World Series

 

To every kid growing up in Arizona in the 60’s baseball was king. I played two innings in right field for Arizona Sash & Doors little league team, because everyone was guaranteed to play. Still despite a lack of talent I love to watch baseball and largely because the game hasn’t changed much in the last 150-years.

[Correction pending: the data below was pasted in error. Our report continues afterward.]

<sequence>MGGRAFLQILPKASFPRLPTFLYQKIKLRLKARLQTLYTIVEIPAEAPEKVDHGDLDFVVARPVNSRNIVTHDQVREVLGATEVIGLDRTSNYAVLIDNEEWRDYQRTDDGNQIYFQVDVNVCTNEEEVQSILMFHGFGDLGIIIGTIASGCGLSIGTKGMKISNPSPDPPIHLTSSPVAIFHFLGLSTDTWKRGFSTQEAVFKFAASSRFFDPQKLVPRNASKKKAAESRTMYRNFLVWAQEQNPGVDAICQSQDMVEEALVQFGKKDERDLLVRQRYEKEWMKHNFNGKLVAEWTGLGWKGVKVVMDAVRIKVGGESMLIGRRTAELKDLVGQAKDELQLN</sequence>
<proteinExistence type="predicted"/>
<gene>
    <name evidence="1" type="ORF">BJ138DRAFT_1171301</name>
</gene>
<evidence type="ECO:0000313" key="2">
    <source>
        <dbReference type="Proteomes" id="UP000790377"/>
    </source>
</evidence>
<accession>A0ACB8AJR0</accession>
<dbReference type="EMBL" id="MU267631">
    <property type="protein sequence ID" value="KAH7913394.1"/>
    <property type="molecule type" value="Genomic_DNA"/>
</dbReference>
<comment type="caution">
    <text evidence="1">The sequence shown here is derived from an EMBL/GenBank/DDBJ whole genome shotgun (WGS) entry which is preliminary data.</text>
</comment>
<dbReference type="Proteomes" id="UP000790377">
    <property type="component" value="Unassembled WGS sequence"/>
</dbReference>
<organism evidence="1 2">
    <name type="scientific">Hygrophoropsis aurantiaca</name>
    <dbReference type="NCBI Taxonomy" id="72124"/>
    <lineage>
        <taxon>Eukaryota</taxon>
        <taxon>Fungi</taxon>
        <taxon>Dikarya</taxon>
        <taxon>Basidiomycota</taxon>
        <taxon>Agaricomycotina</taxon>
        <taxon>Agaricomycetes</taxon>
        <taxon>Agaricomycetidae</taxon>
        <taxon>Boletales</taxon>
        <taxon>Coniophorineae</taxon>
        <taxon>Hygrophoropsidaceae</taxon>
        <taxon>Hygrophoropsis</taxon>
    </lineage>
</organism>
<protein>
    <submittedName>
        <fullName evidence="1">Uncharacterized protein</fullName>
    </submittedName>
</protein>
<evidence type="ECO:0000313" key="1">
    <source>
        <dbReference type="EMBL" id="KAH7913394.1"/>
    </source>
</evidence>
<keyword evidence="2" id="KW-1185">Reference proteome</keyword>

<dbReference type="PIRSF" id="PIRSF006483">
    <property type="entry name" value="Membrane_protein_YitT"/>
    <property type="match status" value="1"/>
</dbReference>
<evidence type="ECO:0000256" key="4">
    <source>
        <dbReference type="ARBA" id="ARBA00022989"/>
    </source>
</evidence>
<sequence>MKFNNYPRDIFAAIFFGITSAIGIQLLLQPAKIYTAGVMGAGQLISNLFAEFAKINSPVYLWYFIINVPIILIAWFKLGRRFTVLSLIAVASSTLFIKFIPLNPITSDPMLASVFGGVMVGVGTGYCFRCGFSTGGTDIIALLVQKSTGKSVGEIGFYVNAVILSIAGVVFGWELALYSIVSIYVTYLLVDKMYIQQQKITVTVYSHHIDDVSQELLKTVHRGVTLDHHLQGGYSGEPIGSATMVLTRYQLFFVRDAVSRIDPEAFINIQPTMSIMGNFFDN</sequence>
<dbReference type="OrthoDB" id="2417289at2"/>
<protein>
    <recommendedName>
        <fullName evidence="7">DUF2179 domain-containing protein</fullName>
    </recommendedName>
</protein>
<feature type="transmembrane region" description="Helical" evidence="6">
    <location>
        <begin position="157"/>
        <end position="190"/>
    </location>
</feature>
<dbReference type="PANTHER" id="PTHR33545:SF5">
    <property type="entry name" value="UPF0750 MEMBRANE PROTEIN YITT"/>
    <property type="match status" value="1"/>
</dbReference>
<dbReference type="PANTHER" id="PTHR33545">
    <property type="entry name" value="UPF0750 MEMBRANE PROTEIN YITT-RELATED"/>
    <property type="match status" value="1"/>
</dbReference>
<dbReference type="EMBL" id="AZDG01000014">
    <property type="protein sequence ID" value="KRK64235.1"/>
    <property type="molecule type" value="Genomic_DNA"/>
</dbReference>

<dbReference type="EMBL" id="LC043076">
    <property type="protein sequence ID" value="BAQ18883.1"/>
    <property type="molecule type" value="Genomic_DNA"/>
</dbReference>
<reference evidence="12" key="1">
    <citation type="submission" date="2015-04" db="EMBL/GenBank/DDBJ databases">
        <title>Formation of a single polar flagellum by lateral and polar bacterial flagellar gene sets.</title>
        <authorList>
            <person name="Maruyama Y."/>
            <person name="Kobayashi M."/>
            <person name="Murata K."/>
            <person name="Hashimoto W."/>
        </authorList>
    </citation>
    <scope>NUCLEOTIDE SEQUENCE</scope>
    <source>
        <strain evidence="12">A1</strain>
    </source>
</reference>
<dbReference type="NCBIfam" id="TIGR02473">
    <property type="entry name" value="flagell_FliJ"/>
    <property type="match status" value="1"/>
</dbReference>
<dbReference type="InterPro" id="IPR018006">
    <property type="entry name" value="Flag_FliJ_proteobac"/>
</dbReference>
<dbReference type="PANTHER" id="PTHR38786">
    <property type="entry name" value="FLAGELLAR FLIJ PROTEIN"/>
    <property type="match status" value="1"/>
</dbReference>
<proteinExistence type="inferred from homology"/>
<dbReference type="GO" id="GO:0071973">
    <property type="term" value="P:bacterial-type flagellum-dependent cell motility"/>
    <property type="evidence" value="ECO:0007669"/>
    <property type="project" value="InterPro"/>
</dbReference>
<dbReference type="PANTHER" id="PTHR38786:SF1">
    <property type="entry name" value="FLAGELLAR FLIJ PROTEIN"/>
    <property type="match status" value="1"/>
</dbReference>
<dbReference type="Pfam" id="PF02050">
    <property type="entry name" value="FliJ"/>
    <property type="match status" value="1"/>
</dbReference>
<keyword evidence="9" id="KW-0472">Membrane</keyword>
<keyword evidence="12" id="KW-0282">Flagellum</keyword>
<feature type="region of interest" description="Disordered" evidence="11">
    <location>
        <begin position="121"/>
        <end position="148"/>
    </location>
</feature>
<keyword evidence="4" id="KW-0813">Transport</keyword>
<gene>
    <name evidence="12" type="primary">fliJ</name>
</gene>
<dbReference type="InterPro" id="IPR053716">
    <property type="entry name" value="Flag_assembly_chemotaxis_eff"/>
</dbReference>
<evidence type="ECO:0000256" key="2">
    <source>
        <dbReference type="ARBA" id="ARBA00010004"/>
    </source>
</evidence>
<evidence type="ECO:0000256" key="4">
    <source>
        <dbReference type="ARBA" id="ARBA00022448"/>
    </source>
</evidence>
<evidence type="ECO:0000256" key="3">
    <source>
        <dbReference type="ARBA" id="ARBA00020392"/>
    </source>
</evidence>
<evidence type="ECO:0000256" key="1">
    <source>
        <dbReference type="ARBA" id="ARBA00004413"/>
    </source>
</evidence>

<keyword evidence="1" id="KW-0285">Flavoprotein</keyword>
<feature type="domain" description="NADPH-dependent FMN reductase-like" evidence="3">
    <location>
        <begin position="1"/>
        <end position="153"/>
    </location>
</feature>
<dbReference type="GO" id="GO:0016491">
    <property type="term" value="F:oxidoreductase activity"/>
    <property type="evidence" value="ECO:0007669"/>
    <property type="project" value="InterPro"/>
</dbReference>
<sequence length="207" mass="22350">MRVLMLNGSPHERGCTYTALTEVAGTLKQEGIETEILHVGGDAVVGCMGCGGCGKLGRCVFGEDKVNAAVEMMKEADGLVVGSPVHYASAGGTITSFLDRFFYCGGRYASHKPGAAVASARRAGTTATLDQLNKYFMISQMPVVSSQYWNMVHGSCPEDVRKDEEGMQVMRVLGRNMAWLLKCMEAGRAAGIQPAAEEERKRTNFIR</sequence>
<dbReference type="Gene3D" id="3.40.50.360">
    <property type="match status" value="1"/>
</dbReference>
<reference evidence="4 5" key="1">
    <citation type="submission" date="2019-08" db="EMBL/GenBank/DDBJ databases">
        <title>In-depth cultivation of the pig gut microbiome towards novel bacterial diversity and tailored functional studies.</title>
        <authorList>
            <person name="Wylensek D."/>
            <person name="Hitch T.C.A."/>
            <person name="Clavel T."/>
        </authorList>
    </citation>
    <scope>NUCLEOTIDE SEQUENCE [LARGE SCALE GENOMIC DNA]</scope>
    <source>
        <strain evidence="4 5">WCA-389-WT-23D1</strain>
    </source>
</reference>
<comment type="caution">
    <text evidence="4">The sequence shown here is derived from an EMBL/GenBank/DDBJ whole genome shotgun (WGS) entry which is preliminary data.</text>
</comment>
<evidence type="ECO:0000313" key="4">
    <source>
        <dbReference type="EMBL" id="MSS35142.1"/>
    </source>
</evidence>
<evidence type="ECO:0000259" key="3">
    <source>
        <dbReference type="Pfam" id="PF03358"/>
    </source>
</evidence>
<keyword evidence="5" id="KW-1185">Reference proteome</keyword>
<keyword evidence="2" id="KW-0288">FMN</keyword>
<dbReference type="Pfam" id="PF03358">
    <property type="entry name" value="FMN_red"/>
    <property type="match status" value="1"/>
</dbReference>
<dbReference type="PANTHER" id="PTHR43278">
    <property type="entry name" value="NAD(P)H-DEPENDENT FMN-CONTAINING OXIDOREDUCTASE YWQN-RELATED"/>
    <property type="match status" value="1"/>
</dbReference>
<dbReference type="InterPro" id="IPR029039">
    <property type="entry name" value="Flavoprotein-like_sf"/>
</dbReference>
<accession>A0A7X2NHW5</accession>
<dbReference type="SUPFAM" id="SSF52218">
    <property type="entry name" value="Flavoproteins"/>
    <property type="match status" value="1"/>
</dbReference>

My wife and I were lucky enough to catch a Texas Rangers game this spring and I have been pulling for them ever since my Chicago Cubs and Baltimore Orioles fell out of contention sometime in late April, that and the fact they are playing the hated St Louis Cardinals the Cubs biggest rival. The one thing that has changed about baseball is how and when we watch. During the 60’s there was no ESPN and ABC’s Saturday game of the week was the only chance we had to watch a game on TV. If we wanted more live coverage the Dodgers broadcasted their games in our area on the radio. Night games we listened to Vince Skully’s play by play in our rooms with the volume turned down on our transistor radios, because bedtime was 8:30 and west coast night games didn’t get over to near midnight. Day games could be listened to at our leisure, except for those played during school hours. Transistor radios were strictly forbidden at school even during lunch and recess. Radios would be seized and every kid knew you would be in big trouble. Your parents would have to retrieve your radio, and that presented a double dose of big trouble.  No teacher ever accused me of being a model student, but even I accepted that finding out who won the days games would have to wait until after school. That was until the fall of 1967 when I was a 6th grader at Julia Keen Elementary. Like a lot of baseball fans I was mesmerized by the Boston Red Sox who had won the pennant after finishing in 9th place the year before. Add they were playing the hated Cardinals made it all the harder to sit in class knowing I could be watching or at least listening to the World Series. When the Series reached game seven it was too much for a 12 year-old to take. That morning after installing fresh batteries I hid my radio in my jacket and snuck it to school hoping no one would notice. I quickly ate my lunch and rushed to the farthest point on the playground.  I turned my back to school and tuned in the game. Just about the time I thought things couldn’t be better from behind me I heard an adult ask who’s winning? Standing behind me was not just a teacher but the principle herself Mrs. McBride. Damn Cardinals I said without thinking. I don’t know what possessed me to swear to the head teacher, but my thoughts quickly switched to the impending reprimand. To my surprise she simply replied rats and continued on her way.  I don’t know why I received the reprieve but knew better to question my good fortune. I quickly turned off and hid the radio and joined the rest of the kids in school. Tuesday I was watching the World Series when my wife came in to the room and asked who’s winning? Damn Cardinals I said once again with out thinking!

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